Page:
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California Gun Laws V. Federal Gun Laws

Did you know that state gun laws usually differ from federal gun laws?
Before you purchase firearms, it is important to note that state laws may differ from the federal laws—especially in California, where the Golden State’s many restrictions makes it one of the strictest in the nation.
These are the ways that California’s gun laws differ from federal gun laws:

Waiting Period: Under the National Instant Criminal Background Check System (NICS), a dealer may transfer a firearm to you as soon as you pass a background check—which can take minutes. Although there is no federal waiting period, under California law, you must wait ten days before a firearm can be released to you.

Assault Weapons Ban: It is important to note that although not legal under federal law, you cannot possess certain AR-15 rifles with “bullet buttons” in the state of California and must have them modified.
There are 3 categories of assault weapons under California law:
Category One: Firearms specified on the original Roberti-Roos assault weapons list.
Category Two: Firearms specified on the AK and AR-15 series weapons listing.
Category Three:
Firearms defined as assault weapons based on specific generic characteristics, often called “SB 23 assault weapons.”
Firearms that do not have a fixed magazine, including those weapons with an ammunition feeding device that can be readily removed from the firearm with the use of a tool.

Purchase Limit: Federal law does not limit the number of guns you can buy in any given time. California law, on the otherhand, prohibits you from purchasing more than one gun in a 30-day period—unless under special circumstances. However, there is no limit on the number of rifles and handguns that can be purchased.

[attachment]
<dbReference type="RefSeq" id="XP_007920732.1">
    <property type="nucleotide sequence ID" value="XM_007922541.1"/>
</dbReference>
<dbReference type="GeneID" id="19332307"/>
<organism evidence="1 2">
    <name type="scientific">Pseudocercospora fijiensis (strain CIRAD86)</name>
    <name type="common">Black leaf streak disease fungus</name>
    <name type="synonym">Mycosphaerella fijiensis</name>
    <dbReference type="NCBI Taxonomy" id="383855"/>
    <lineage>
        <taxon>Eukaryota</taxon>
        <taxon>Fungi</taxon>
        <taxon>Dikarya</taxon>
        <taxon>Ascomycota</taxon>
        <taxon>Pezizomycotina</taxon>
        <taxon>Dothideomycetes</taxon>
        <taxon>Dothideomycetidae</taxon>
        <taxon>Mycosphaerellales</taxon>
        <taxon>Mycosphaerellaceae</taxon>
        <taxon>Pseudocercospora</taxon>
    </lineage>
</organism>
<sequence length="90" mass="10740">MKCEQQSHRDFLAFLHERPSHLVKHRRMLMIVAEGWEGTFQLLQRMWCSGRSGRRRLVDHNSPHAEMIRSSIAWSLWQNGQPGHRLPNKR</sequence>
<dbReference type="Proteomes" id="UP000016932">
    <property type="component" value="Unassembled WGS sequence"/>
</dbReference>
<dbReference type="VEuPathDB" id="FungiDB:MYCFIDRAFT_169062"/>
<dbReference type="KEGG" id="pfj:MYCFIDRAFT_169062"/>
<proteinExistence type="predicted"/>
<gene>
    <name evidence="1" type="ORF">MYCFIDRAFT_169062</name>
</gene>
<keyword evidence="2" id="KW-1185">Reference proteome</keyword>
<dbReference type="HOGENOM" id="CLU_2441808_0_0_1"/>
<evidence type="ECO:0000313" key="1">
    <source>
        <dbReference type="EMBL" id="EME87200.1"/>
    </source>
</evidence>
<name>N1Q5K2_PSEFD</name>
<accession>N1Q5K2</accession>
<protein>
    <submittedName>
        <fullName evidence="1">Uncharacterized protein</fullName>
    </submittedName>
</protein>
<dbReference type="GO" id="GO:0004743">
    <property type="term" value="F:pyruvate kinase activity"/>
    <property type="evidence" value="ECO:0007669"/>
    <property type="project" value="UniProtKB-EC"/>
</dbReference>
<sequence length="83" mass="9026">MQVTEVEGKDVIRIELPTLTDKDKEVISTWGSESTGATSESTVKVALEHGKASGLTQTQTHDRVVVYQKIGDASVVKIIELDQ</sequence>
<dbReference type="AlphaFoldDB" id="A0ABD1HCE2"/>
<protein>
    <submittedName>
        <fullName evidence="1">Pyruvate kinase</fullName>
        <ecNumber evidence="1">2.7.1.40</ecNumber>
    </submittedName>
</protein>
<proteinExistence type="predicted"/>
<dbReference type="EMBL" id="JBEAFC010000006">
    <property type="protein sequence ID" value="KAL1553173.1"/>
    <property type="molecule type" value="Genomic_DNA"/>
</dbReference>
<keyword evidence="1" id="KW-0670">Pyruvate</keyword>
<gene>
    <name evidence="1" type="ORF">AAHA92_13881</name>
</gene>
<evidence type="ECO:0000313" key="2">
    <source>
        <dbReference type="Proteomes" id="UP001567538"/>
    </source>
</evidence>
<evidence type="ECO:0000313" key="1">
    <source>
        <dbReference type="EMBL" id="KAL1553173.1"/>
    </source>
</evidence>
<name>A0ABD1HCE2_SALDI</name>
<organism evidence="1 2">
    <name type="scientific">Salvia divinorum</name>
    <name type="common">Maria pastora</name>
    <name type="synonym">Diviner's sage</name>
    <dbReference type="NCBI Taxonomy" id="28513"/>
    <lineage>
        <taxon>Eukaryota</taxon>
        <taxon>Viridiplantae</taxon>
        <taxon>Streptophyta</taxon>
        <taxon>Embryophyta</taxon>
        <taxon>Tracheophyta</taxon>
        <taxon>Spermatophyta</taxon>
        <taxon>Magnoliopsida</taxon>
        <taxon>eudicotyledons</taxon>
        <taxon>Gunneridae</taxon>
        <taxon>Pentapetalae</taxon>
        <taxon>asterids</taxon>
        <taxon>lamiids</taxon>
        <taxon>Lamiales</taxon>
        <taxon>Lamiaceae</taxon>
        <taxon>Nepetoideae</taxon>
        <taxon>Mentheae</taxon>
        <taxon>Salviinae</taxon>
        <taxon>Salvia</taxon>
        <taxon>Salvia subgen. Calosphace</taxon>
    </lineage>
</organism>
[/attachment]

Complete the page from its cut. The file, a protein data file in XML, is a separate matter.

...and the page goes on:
Permit: Although neither federal law nor California law requires you to obtain a permit to purchase a firearm, you must pass a Firearm Safety Certificate test prior to the purchase.

Registration of Firearms
: Federal law does require you to register your firearms; however, new California residents must report their ownership of firearms to the DOJ or sell/transfer them within 60 days.

Permit to Carry Concealed Weapons in Public: California requires you to obtain a permit issued by a sheriff or police chief in order to carry a weapon—except, in “off limits” areas. There must be a reason — usually self defense—and the person must be of “good moral character.” As a “May Issue” state the issuance of a permit is left entirely up to the discretion of the local sheriff: some counties, including Los Angeles, refuse to issue permits. Regardless, a permit issued in one jurisdiction allows you to carry a gun anywhere in the state. However, a concealed carry permit issued in a different state will not be honored in California.

Purchasing and Possessing A Firearm: Federal law prohibits the purchase and possession of firearms by people who fall within certain categories, such as: convicted felons, domestic abusers, illegal drug addicts or abusers, people with specific kinds of mental health histories, undocumented immigrants, dishonorably discharged service members, and people with restraining orders. In addition to federal law, California prohibits those convicted of violent or gun-related misdemeanors and those deemed by the court to be a danger to oneself or others.

If you do not fall under any of the aforementioned categories and are not barred from purchasing a firearm, you must know that all of your firearms purchases and transfers, including private party transactions and sales at gun shows, must be made through a licensed dealer under the Dealer Record of Sale (DROS) process. This varies from federal law which states: A transaction between unlicensed private parties in the same state does not require record-keeping. A transaction between unlicensed private parties in different states require transfer to a federal firearms licensee in the buyer’s state.

Possession of Large Capacity Magazines: Despite being legal under federal law, California bans the sale or manufacture of ammunition magazines that can hold more than 10 cartridges or rounds. However, continued possession of large-capacity magazines that you owned in California prior to January 1, 2000, is legal provided you are not otherwise prohibited. A person prohibited from possessing firearms is also prohibited from owning or possessing any magazines or ammunition.

Be a smart firearm owner and be aware of your state’s gun laws—ESPECIALLY in stricter states, such as California. You do not want to be on the wrong side of the law for simply not being aware of the rules.

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